SC Johnson Does More Than Talk

Company's perks and policies deliver on its promise of an employee-friendly culture.

Chris Murphy, Editor, InformationWeek

September 15, 2005

2 Min Read

InformationWeek 500 - Consumer GoodsA lot of companies espouse a lot of "values" when it comes to taking care of their employees. SC Johnson tends to take action around those values. A lot of action. Take that whole work-life balance thing. SC Johnson & Son Inc.--a 12,000-employee consumer-goods company, maker of products such as Ziploc, Drano, and Windex--has the stuff many companies do, like on-site dry cleaning pickup. But it also has on-site child care offered across all three shifts at its southeast Wisconsin headquarters, where there's also a company gym, pool, and 146-acre park. There's the option of telecommuting one day a week for those whose jobs allow it.

Career development starts early at SC Johnson, Horton says.

Or take employee development and the experience of Ruben Garcia. He works in the business-process and technology group, which combines employees in traditional IT roles with ones in finance and others with heavy IT responsibility. Garcia started with SC Johnson as a teenager, joining the company's high school intern program. When he finished college in 1998, he took a full-time position. He has been there ever since, except for a three-month executive loan that let him help a local charter school build its technology program.

SC Johnson's employee-development program doesn't wait to kick in for select fast-trackers, but instead starts with entry-level employees. "Development doesn't start at a certain level of an organization," says CIO Dan Horton, who's been with the company since 1978. "This keeps our talent pipeline full."

The test of many human-resource policies is when values collide. SC Johnson is a multinational company, employing twice as many people abroad as in the United States, and it considers global experience key to developing people. It posts job openings worldwide, encouraging overseas appointments. Yet overseas postings can strain the the family-work balance. In one case, business-process and technology staffer Ann Lawson was given a six-month assignment in Japan, when her husband, also with SC Johnson, had a short-term assignment there. Horton himself had a colleague live with his family for three months, as she adjusted to a move from China.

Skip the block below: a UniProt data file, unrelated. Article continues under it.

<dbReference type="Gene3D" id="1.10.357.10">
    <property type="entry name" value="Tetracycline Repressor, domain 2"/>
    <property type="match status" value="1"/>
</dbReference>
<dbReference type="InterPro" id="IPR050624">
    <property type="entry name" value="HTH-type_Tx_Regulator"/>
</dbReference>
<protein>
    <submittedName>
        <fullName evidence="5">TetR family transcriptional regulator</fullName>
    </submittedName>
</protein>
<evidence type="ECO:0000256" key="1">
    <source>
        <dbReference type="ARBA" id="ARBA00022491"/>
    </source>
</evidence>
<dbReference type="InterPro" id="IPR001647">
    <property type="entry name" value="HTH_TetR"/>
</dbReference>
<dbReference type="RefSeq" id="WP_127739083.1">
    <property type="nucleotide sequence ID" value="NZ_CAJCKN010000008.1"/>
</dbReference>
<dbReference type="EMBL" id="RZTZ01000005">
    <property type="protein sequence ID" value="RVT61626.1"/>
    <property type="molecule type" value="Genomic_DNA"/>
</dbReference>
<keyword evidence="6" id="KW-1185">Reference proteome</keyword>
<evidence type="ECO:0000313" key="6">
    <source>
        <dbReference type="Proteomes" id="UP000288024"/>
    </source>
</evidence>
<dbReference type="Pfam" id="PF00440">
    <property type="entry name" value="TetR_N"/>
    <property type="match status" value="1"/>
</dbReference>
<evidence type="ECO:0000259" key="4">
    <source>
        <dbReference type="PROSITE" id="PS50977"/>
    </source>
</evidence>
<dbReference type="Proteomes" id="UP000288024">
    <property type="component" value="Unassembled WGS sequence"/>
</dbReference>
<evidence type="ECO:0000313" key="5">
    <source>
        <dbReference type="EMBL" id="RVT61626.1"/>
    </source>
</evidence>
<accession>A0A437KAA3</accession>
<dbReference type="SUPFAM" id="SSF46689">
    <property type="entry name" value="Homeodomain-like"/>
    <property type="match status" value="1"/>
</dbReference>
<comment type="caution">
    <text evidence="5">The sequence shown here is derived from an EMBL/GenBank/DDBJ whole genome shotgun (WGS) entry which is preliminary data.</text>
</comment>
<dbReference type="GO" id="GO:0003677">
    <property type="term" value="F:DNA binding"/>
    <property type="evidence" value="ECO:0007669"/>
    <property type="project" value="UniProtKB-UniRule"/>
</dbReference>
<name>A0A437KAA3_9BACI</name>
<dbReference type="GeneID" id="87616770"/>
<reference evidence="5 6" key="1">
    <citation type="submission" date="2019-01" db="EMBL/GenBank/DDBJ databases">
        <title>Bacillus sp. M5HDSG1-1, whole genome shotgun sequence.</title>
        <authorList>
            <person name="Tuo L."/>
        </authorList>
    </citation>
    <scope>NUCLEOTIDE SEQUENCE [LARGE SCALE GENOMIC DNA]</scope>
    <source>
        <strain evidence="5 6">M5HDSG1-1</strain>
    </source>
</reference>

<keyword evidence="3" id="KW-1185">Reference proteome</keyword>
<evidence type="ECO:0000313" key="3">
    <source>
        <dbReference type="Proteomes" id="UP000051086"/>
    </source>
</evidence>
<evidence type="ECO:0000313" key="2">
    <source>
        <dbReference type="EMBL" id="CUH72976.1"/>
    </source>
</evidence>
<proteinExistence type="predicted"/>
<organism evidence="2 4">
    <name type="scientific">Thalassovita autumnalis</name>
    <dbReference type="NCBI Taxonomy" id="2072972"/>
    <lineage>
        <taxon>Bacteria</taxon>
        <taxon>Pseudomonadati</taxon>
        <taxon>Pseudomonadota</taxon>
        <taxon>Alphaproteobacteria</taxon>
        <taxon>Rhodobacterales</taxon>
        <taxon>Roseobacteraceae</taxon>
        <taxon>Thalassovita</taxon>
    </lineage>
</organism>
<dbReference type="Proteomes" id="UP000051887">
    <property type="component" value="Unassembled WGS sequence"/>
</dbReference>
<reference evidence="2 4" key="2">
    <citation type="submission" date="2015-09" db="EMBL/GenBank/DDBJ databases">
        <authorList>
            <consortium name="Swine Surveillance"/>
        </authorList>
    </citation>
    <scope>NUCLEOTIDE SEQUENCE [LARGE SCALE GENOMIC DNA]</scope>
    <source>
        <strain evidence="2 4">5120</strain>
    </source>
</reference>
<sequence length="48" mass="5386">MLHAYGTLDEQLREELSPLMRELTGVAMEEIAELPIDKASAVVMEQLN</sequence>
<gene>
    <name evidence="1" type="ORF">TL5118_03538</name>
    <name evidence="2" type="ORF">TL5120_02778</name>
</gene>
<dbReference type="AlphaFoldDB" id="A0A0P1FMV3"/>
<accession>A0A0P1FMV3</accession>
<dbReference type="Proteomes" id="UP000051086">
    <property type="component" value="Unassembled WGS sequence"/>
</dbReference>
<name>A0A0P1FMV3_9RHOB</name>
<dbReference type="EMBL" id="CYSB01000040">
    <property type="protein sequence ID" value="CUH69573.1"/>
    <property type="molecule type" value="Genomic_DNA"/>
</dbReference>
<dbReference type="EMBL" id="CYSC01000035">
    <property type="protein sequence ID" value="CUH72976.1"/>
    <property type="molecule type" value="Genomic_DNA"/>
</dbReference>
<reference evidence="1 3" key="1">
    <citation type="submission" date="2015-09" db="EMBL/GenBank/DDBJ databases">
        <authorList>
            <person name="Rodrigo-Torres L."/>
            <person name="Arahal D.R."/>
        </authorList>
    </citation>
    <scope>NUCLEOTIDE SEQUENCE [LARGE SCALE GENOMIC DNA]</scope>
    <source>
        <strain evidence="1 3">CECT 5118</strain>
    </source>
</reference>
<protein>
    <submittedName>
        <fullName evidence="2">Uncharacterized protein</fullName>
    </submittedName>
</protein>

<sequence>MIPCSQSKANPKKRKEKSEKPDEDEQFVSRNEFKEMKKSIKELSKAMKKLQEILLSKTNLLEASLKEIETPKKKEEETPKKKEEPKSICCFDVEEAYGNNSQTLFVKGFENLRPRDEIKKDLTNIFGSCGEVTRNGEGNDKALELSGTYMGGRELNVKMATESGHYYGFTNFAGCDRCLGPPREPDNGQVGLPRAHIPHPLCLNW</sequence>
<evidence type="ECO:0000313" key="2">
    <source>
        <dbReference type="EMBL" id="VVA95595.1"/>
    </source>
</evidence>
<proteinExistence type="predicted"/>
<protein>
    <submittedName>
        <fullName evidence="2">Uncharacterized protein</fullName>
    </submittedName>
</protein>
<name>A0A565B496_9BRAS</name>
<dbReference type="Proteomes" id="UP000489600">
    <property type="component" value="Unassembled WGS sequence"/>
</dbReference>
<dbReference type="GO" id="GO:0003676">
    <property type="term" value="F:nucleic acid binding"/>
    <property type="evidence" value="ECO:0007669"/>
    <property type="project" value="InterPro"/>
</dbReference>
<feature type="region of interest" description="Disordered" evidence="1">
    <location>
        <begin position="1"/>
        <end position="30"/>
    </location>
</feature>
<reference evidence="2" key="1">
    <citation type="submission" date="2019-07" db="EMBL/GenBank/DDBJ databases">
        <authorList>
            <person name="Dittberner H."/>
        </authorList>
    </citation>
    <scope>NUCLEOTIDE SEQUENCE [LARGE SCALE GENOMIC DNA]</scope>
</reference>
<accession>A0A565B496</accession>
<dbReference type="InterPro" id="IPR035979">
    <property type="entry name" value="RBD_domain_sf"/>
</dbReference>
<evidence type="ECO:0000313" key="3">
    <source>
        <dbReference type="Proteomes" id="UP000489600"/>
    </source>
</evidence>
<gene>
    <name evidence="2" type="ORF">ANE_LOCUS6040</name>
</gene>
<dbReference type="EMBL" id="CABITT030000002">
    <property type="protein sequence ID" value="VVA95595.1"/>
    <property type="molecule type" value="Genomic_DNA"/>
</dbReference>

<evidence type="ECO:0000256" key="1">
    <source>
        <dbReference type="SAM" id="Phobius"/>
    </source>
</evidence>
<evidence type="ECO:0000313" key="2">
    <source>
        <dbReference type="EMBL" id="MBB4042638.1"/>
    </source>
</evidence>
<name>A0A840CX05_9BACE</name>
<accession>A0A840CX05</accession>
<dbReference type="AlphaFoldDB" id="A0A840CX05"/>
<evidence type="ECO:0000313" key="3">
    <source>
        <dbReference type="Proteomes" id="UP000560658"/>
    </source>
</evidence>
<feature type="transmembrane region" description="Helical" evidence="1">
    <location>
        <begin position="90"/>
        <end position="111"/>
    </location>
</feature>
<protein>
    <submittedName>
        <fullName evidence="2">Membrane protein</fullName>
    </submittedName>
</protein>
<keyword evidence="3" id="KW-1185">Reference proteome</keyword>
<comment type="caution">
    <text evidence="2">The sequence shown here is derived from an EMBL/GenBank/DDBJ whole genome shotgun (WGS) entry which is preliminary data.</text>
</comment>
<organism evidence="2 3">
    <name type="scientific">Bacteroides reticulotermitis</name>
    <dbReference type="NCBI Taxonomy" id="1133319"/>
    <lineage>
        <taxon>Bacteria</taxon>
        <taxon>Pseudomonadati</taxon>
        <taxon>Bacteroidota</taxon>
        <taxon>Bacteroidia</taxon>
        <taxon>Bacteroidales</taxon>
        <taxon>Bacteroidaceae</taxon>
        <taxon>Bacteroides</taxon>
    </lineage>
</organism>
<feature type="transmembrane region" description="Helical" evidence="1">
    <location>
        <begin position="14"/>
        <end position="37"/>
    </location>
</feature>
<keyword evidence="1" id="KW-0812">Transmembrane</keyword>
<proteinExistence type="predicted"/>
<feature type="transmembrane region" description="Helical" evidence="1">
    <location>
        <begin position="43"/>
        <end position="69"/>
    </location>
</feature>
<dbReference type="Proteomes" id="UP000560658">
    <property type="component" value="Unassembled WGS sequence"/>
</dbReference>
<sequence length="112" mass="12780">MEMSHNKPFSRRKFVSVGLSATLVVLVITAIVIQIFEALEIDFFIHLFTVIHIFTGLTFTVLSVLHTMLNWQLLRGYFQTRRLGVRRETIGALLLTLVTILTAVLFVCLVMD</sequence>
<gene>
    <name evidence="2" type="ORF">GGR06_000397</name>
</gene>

Many of these practices are deeply rooted in SC Johnson's culture as a fifth-generation, family-owned company. It's a culture Horton sums up this way: "We don't want people to have to make a trade-off between being a good employee and being good to their families."

Illustration By Paul Watson

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About the Author(s)

Chris Murphy

Editor, InformationWeek

Chris Murphy is editor of InformationWeek and co-chair of the InformationWeek Conference. He has been covering technology leadership and CIO strategy issues for InformationWeek since 1999. Before that, he was editor of the Budapest Business Journal, a business newspaper in Hungary; and a daily newspaper reporter in Michigan, where he covered everything from crime to the car industry. Murphy studied economics and journalism at Michigan State University, has an M.B.A. from the University of Virginia, and has passed the Chartered Financial Analyst (CFA) exams.

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